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Influencing others: the role of emotion

Career advice

Already the ancient Greeks knew it: there is nothing such as appealing to people’s emotions if you want to move them towards a decision or action. Aristotle, in his principles of persuasion, stated that a strong rationale (logos) and personal credibility (ethos) are not enough – emotional appeal (pathos) is essential if you want to influence others.


While we like to think that our decisions – and business decisions in particular – are rational and based on facts and logical reasoning, research tells us that human decision-making is widely based on emotional and unconscious processes. Rationality and mind alone cannot decide anything but are very helpful in generating explanations to justify our decisions.


In other words, if we want to influence others, we need to speak to their emotions and imagination. We need to create the right emotional environment for our listeners to receive our message in the way we want them to. We need to help them to identify with our message.


And don’t worry. No need to squeeze out crocodile tears or rip your shirt apart while shouting in falsetto. There is a number of simple and concrete ways to enhance your emotional appeal as a speaker.


5 ways to influence others using emotional appeal


Set your intention

Before your meeting or presentation, be clear on what you want people to feel and do as a result of your intervention. Do you want to them to feel excited? Make sure that you embody and express excitement. Wherever you want them to go, you need to go there first.


Take interest in them

Who are the people you want to influence? What do they value, what do they hope to gain, and what are they afraid of losing? By understanding their perspective, you can frame your message in a way that is more likely to appeal to them. During your presentation or meeting, make sure to involve your audience by asking for their input and addressing their concerns. Be in conversation rather than presentation mode, and make it be all about them – not about you.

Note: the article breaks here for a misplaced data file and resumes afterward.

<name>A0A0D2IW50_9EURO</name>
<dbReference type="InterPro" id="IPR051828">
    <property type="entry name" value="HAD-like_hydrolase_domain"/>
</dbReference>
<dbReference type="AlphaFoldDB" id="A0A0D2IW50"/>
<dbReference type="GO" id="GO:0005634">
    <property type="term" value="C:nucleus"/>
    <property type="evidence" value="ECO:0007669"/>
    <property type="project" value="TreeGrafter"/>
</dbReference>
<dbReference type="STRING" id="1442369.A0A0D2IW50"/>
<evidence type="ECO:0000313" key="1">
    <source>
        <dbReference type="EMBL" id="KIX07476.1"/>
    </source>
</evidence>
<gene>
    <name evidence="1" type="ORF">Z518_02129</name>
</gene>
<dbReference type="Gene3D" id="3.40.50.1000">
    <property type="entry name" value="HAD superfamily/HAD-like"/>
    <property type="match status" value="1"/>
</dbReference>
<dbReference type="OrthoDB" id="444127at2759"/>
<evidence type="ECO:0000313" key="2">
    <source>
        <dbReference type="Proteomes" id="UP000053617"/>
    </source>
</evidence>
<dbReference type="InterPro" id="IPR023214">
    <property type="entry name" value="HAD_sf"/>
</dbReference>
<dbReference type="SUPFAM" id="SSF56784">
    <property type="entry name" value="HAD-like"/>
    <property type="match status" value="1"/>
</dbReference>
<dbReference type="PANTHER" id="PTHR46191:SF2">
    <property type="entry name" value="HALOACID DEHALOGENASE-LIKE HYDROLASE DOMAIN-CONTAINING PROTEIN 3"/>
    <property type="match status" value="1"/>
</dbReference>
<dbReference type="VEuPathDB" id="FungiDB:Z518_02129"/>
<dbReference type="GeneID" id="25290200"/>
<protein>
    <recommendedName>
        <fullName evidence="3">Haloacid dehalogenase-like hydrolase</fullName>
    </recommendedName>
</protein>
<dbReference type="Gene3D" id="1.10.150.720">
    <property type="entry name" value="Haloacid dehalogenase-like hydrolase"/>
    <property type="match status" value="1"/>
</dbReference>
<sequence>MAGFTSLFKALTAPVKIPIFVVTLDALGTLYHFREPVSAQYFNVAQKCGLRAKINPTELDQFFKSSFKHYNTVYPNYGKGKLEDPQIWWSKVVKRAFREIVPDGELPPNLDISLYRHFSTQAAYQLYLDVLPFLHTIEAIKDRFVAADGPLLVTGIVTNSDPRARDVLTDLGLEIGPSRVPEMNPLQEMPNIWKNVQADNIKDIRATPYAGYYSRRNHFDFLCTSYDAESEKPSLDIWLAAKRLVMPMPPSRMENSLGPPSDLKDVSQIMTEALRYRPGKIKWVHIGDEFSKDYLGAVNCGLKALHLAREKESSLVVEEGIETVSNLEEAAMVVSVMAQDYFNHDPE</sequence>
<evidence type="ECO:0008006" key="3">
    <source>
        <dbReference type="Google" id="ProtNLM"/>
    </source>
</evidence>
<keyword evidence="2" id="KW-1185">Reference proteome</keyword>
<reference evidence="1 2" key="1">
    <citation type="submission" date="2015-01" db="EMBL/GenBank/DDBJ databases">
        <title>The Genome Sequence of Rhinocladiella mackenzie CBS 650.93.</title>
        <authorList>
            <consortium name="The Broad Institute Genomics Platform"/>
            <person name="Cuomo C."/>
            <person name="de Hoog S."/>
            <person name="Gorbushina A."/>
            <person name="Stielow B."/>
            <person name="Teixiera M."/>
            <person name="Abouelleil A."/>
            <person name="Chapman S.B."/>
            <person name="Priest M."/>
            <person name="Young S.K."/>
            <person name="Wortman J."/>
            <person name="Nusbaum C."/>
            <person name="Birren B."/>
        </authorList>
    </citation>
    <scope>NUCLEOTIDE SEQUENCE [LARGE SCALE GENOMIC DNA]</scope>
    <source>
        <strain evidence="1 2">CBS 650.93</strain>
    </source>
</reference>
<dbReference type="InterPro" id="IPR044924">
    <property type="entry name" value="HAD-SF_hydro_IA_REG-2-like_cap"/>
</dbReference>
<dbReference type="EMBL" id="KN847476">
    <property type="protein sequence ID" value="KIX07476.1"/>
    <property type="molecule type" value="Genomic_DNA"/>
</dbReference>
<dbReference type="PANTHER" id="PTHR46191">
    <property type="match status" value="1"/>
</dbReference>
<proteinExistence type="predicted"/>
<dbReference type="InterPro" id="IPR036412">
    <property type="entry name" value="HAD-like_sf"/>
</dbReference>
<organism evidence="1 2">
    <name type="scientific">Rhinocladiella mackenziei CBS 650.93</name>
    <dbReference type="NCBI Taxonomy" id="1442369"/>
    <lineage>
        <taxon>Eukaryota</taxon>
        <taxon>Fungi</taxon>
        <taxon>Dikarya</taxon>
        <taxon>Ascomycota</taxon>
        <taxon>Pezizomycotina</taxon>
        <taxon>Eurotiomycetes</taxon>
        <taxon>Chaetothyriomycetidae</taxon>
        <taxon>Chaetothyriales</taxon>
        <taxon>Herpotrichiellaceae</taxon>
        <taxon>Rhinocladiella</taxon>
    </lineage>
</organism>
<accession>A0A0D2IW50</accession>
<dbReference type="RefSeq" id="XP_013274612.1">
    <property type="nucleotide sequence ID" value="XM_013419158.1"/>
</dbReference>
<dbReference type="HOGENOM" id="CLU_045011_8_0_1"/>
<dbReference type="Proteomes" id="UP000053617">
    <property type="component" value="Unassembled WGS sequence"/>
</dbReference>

Focus and connect

There is no better gift you can offer your audience than your undivided attention. Focus your mind and your body – imagine all your mental, physical and vocal energy directed towards your audience, with no “leakage” to the sides. Fidgeting movements and restless feet will distract your audience and indicate that your mind is somewhere else. So will filler sounds (uhm, eh..) and wandering eyes.


Create a real connection by moving closer to your audience, getting full eye contact and locking on. Use people’s personal names or names of groups that they associate with, such as “engineers”, “senior managers”, and “ambitious people”.


Make it personal and show passion

Reflect on how you feel about the moment, the situation, the people you are with, and express it. Tell people why the subject matters to you.


Tell a story that your audience can identify with and that helps bring out the emotion and the values that you want to transmit. Good stories often involve archetype characters facing difficult choices, overcoming obstacles or solving conflict. Sensory details such as what a place looked, sounded and smelled like, will spark your audience’s imagination and bring them into the story. If the story involves you, emphasize your shortcomings, doubts, and failures rather than your heroic qualities. Your weaknesses make you human in the eyes of your audience and will enhance the emotional appeal of your story.


Paint a picture with your words

Vivid descriptive language is more memorable than dull data speak. Painting sensory rich word pictures can help our audience see, hear and feel what we are talking about. Compare the following simple examples:


  • “I understand” (Sensory neutral)
  • “I see what you mean” (Visual language)
  • “That strikes a chord with me” (Auditory / Kinaesthetic language)
  • “I like the sound of that.” (Auditory)
  • “I immediately grasped his meaning” (Kinaesthetic language)
  • Analogies, metaphors, and other figures of speech allow you to make an emotional connection by replacing an abstract concept by something familiar. For example:
  • “The business cycle is a pendulum, swinging back and forth from peaks of prosperity, down through economic troughs, and back up again.”


Does it not come naturally to you?


Article by Maria, Career Lab Coach.